The City Sightseeing ‘Hop on, Hop off’ red bus is a common sight in Cape Town. I’d always wondered where it was taking people, idly thinking it must be somewhere pretty good judging by the eager looks on their faces.
Turns out it is somewhere pretty good, or rather a lot of somewheres. Arriving at the Two Oceans Aquarium pick-up point a little early, I watched red buses pulling in and out like clockwork. People hopped on or off as the buses stopped next to either the red sign or the blue one.
I was destined for the blue ‘peninsula’ route and upon entering the bus I was greeted with a genuine smile and told to sit anywhere I liked. Like an excited little boy I rushed straight to the top and to a seat right at the front, from where I could peer through the huge wall of window in front of me.
Happily the front part of the top of the bus is covered, effectively defeating Cape Town’s determined deluge.
As we began moving there was a buzz of excitement from the people sitting around me. I thought I was used to Cape Town, but sitting high up and going nowhere in particular I quickly started to notice new things as we moved across the foreshore and into town. Accordingly, I felt like I was on holiday, and I wasn’t the only one judging by the healthy banter being slung around on the second storey of the bus. Having met a bunch of new people, and with our eyes swivelling in unison to latch onto sights of the Mother City, I was really starting to click as to why the famous red bus is so successful.
Finally paying some attention to the bundle of earphones I had been given upon entry I plugged one side into the box next to me, selected English (there are 16 languages available) and popped one into my ear. I was rewarded with commentary that systematically pointed out landmarks and points of interest before providing rich historical background information. Occasionally, geared at tourists, the voice would take the opportunity to effuse on how amazing Cape Town is. Fine by me.
One earphone if you feel like being social, two if you don’t. Either way, when you’re on the road, you’re definitely going to learn about some things you didn’t know about before, whether it’s Cecil John Rhodes, indigenous plant life, historic battles, folk tales or humorous pieces of history. This is a very well informed voice.
This particular tour deviated slightly from normal, and we stopped to pick up Miss Earth SA’s finalists. Suffice to say that levels of excitement on the bus rose a little.
We made a short stop at the brand new ticket office/delicatessen for sandwiches and biscuits before continuing on our way to Groot Constantia.
Despite the rain, it was a beautiful drive, and as the all-knowing voice pointed out, the city of Cape Town is humbled by its surroundings. We all go on about the mountain, and don’t get me wrong – it’s a great mountain – but there is so much more to appreciate, and the red bus opens your eyes to a bunch of other things you never realised you loved so much. That old windmill next to the M3 for example, the Newlands forest and those huge trees lining the road to Constantia. Hearing about these things and seeing them from a tourist’s point of view filled me with pride. There is so much to South Africa that we have become too used to, but I’d bet even the most jaded South Africans would start to feel more attuned to their country after a trip on this bus.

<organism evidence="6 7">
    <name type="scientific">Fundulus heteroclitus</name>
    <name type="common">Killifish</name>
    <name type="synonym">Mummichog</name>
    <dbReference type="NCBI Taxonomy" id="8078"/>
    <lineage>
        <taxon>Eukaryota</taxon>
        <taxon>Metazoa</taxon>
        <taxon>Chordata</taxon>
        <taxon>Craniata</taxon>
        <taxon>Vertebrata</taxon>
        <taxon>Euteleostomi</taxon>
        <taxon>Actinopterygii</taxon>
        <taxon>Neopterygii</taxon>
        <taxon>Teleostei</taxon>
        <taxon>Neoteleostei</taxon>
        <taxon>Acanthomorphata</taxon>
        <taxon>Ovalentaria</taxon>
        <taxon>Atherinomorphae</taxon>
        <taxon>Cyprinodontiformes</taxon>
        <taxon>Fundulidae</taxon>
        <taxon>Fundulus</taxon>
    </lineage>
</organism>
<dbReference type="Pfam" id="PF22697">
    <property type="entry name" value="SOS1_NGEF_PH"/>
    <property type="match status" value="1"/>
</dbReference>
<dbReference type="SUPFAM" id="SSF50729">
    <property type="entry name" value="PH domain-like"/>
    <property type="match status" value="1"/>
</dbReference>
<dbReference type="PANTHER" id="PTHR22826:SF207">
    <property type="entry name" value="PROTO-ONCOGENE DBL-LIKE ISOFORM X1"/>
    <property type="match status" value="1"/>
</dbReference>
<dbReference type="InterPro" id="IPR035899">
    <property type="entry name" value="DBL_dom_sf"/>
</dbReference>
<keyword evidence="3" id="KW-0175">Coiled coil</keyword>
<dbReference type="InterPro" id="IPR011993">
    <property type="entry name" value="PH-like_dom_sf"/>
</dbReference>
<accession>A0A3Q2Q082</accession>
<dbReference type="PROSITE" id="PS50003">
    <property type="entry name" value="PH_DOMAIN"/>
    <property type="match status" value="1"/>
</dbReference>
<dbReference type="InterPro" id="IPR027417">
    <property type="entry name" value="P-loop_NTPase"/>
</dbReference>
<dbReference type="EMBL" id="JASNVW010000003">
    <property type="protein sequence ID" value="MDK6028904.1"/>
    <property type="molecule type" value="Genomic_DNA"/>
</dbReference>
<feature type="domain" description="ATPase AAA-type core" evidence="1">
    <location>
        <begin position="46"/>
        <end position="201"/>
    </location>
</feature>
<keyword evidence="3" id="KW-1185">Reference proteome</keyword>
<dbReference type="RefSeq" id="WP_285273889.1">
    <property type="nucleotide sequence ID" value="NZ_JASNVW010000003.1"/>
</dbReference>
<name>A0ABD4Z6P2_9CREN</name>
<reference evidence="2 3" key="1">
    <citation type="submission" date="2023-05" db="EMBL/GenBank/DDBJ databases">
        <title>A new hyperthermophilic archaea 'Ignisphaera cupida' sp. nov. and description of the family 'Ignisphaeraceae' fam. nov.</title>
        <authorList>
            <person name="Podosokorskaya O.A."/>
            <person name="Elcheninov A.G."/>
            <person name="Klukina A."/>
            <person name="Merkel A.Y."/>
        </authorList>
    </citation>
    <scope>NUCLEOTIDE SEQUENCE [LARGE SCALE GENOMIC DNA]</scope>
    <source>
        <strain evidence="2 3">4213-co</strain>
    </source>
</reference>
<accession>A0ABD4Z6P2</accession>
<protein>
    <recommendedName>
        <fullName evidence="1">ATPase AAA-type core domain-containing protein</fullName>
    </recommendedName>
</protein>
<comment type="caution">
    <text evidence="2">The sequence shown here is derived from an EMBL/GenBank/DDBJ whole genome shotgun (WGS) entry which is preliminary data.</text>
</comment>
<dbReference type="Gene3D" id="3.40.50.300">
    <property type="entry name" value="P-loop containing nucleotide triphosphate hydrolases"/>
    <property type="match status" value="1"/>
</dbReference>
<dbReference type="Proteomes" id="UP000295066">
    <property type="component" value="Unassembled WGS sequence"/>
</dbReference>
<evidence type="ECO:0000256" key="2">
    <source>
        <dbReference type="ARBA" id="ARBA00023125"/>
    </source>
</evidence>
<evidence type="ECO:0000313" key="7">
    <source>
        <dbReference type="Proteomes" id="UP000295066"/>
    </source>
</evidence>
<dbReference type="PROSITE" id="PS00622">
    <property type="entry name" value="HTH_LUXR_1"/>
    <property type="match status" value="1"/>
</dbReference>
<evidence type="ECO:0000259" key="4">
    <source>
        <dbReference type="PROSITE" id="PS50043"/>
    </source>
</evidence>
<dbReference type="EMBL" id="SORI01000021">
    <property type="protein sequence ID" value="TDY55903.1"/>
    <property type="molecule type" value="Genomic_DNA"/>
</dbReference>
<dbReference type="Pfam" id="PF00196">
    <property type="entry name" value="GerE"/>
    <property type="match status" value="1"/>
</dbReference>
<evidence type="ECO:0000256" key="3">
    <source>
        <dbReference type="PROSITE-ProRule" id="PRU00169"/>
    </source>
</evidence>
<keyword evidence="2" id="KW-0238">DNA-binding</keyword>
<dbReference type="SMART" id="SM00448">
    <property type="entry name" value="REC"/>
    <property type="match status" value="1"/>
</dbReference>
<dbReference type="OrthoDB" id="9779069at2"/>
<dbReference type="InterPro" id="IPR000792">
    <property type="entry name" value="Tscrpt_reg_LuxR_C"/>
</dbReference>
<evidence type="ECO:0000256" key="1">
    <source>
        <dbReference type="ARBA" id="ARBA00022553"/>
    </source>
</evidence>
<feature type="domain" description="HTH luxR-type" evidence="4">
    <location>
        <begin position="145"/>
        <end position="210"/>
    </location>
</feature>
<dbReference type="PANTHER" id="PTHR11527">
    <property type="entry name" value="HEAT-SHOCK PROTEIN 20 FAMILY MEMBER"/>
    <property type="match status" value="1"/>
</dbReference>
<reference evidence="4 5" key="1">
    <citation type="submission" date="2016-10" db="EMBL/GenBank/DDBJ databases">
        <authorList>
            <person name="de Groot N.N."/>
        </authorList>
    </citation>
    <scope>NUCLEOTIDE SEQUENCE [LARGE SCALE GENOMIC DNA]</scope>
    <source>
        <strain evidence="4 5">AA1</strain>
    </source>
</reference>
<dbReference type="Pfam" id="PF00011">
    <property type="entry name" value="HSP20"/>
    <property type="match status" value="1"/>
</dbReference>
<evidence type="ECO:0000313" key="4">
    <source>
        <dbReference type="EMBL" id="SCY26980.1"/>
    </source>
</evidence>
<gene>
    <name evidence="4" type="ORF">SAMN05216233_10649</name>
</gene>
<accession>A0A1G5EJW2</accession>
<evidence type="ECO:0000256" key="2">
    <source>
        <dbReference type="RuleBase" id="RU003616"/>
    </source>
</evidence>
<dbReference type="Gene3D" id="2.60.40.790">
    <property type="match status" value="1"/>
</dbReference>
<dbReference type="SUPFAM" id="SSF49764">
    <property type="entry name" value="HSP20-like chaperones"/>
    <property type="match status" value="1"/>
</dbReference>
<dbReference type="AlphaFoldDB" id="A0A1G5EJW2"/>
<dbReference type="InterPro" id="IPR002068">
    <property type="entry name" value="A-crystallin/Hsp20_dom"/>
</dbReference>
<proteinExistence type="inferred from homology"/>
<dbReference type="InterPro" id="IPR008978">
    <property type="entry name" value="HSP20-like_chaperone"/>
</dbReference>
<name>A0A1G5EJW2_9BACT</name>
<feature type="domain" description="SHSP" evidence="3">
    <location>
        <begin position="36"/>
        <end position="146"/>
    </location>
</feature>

Efforts made by the City Sightseeing company for a greener operation have led to the red bus being officially certified as the first Carbon-Neutral bus operator in South Africa. This has been achieved by reducing carbon emissions wherever possible and offsetting remaining emissions by purchasing carbon credits in support of Cape Town composting company, Reliance.
When we got to Groot Constantia we were treated to fine wine tasting and some phenomenal finger foods. The atmosphere was laid back and conducive to conversation, and by the end of the stop I had a sense of who most of the people on the bus were and was familiar with all of the faces. This is the unsung element of the red bus – it’s really a shared experience, and the group dynamic gives the trip that extra bit of excitement that tops off the whole experience.
Back on the bus, I decided to join a few others on the open deck at the back of the bus. The wind and rain ensured a thrilling and carefree stint of open air, even if it did force us back under cover before long.
The trip continued to the Imizamo Yethu township in Hout Bay, where, due to time constraints of this special media tour, and possibly also the high heels of the Miss Earth contestants, the walking tour was cancelled. But we were bundled into a township taxi and taken to Ikhaya le Themba, a ‘home of hope’ for young children which offers holistic after-school care and meals. It was heart-warming and inspiring to see what is being done there, and after spending some time with the children we made our way back to the warmth of the bus and headed along the beautiful coastal road through Camps Bay and Sea Point, eventually arriving back at the aquarium.
Hopping off for the final time and bidding farewell to my newfriends, I felt a pang of sadness that it had all come to an end, coupled with the warm feeling of a full and constructive day well spent.